May's Busy Skies
30 Apr 2004
(Source: Indiana University)
StarTrak: May 2004:
BLOOMINGTON, Ind. -- As evening twilight falls during early May, Venus will blaze forth high in the west, dominating everything in sight as it has done for several months. You may be used to the spectacle by now, but this show is about to end with startling speed.
The brilliant white "evening star" has already passed its highest point in the sky, and it will reach maximum brightness on May 2. Then it will plunge back toward the sun during the next few weeks, and by June it will be gone. On June 8, Venus will pass across the face of the sun for the first time in 122 years, an event called the transit of Venus (http://sunearth.gsfc.nasa.gov/eclipse/transit/venus0412.html). At the beginning of May, Venus will set near midnight, but by the end of the month it will set in twilight. This sudden change is the result of Venus coming toward us, then overtaking and passing us in its smaller orbit, which will make Venus seem to approach the sun very quickly in our sky.
Jupiter will appear high in the south at dusk in the constellation Leo the Lion. Leo's brightest star, Regulus, will be nearby on Jupiter's right (west) but much fainter than the giant planet. This is a fine time to view Jupiter with a telescope, and binoculars will show its four largest moons to the left and right of the planet itself.
Saturn and Mars will appear to the upper left (south) of Venus as the evening sky darkens. At the beginning of May, pale orange Mars will be moving away from brilliant white Venus toward yellow Saturn to its left. On May 10, Mars will be about midway between the two brighter planets, and it will gradually close in on Saturn until it passes slightly above it on May 24. By then both Saturn and Mars will be in the constellation Gemini the Twins, with its bright stars Pollux (on the left) and Castor directly above them. This pretty cluster of planets and stars will remain on display for the rest of the month.
Mercury will be very low in the east about 45 minutes before sunrise by the middle of May for viewers in the Northern Hemisphere. It will disappear into the glare of sunrise before month's end as it crosses to the evening sky. Those watching in the Southern Hemisphere will see Mercury much higher in the east as morning twilight brightens.
Two new comets, NEAT and LINEAR, will be visible during May, though it is not yet clear how bright they will become. Binoculars may be needed to find them. The comets are named for the automated sky-survey programs that discovered them: Near-Earth Asteroid Tracking (NEAT) and Lincoln Laboratory Near Earth Asteroid Research (LINEAR). More information about these comets is available at http://skyandtelescope.com/observing/objects/comets/article_1229_1.asp.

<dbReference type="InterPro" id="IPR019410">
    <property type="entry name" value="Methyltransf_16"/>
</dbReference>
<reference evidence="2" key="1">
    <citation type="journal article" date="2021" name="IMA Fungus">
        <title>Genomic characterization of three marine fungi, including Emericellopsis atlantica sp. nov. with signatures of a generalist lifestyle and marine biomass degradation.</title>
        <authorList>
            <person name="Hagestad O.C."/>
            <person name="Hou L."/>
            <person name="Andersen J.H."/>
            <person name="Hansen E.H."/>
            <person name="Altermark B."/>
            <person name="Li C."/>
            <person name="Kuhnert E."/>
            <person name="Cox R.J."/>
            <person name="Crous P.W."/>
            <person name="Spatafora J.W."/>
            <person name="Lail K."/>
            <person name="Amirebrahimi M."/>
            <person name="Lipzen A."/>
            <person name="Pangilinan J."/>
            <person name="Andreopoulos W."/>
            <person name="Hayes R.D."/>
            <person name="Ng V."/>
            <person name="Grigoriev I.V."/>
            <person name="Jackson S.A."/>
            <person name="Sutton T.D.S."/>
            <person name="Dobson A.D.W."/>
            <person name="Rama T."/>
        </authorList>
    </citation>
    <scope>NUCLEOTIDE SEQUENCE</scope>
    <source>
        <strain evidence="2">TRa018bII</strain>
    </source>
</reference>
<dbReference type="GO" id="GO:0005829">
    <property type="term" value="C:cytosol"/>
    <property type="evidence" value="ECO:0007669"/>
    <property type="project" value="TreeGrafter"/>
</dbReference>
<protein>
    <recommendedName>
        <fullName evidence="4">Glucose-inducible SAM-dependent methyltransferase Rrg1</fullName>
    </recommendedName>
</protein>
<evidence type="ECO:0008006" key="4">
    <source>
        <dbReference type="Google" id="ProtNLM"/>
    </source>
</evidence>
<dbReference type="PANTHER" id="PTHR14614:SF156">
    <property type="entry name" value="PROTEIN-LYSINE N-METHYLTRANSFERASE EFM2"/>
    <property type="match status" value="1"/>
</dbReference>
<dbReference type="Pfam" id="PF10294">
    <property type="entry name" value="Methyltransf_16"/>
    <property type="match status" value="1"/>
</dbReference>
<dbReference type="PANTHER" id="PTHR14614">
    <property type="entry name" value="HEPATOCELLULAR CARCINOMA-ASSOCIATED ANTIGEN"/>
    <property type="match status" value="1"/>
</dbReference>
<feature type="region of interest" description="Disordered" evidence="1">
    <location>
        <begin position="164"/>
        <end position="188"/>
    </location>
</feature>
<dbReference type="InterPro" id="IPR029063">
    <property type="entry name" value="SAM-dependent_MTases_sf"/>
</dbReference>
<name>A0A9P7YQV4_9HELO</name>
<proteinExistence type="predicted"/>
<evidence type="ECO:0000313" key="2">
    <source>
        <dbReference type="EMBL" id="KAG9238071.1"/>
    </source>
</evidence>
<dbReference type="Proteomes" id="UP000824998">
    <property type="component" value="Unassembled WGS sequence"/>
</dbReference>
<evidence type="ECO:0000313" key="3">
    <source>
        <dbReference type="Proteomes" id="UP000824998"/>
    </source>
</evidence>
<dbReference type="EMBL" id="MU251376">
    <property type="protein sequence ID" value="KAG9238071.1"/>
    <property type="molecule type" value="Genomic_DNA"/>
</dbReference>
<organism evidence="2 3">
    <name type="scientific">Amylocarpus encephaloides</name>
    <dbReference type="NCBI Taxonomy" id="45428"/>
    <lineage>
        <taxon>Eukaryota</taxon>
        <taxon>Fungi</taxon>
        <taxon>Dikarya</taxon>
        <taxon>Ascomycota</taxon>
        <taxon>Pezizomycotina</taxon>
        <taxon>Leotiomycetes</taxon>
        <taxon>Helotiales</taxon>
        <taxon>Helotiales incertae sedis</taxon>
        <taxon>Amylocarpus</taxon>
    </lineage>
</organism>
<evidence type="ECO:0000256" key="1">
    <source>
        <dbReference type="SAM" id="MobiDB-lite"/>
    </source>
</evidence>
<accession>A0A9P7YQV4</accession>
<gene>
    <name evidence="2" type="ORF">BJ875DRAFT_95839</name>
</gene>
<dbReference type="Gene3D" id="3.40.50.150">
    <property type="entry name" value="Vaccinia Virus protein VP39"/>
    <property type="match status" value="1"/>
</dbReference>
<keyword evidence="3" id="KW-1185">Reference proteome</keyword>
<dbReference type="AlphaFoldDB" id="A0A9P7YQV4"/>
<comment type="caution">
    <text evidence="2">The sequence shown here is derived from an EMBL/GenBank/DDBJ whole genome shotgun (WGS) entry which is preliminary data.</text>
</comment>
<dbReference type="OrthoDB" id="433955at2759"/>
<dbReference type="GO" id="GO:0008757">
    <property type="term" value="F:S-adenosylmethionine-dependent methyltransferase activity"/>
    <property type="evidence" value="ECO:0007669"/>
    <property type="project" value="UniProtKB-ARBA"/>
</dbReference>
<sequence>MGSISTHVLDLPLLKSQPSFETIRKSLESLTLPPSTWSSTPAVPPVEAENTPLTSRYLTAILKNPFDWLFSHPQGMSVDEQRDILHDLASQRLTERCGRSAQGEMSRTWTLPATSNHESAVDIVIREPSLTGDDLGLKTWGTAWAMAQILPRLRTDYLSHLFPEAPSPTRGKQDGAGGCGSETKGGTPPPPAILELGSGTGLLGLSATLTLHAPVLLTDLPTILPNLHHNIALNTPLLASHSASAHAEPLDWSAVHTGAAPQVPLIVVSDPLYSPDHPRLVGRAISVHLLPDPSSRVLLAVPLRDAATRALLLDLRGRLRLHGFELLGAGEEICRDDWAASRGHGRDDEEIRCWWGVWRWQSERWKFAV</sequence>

Another new comet, Bradfield, became visible in late April just above the eastern horizon during morning twilight. It may not be visible much longer, however. Information about Comet Bradfield is available at http://skyandtelescope.com/observing/objects/comets/article_1238_1.asp.
A total eclipse of the moon on the evening of May 4-5 will be the top attention-getter of the month, even for those who don't normally watch the night sky. The event will not be visible in North America, but observers in much of South America, Europe, Africa and Asia will see the full moon's color change from bright silver to dull copper as it passes through Earth's shadow. For details about where and when the eclipse will be visible, see http://skyandtelescope.com/observing/objects/eclipses/article_1219_1.asp or http://sunearth.gsfc.nasa.gov/eclipse/OH/OH2004.html.
Earth will plow through dust left behind in space by Comet Halley, causing the Eta Aquarid meteor shower that will peak on the night of May 5-6. There will be fewer meteors visible than usual, since the glare of the full moon will wash out the fainter ones. This shower is active for three or four days before and after its peak, beginning after midnight local time, but most of the activity will happen an hour or two before dawn for observers in North America. Many of the meteors skim through the top of the atmosphere, producing long paths. In a dark, clear sky there should be about 20 meteors per hour, most of them high overhead. They will appear to come from a point in the constellation Aquarius, which will rise in the east after midnight. More information about the Eta Aquarid shower is available at http://skyandtelescope.com/observing/objects/meteors/article_577_1.asp.
The moon will be full on May 4 (when it will be eclipsed), at third quarter on May 11, new on May 19 and at first quarter on May 27.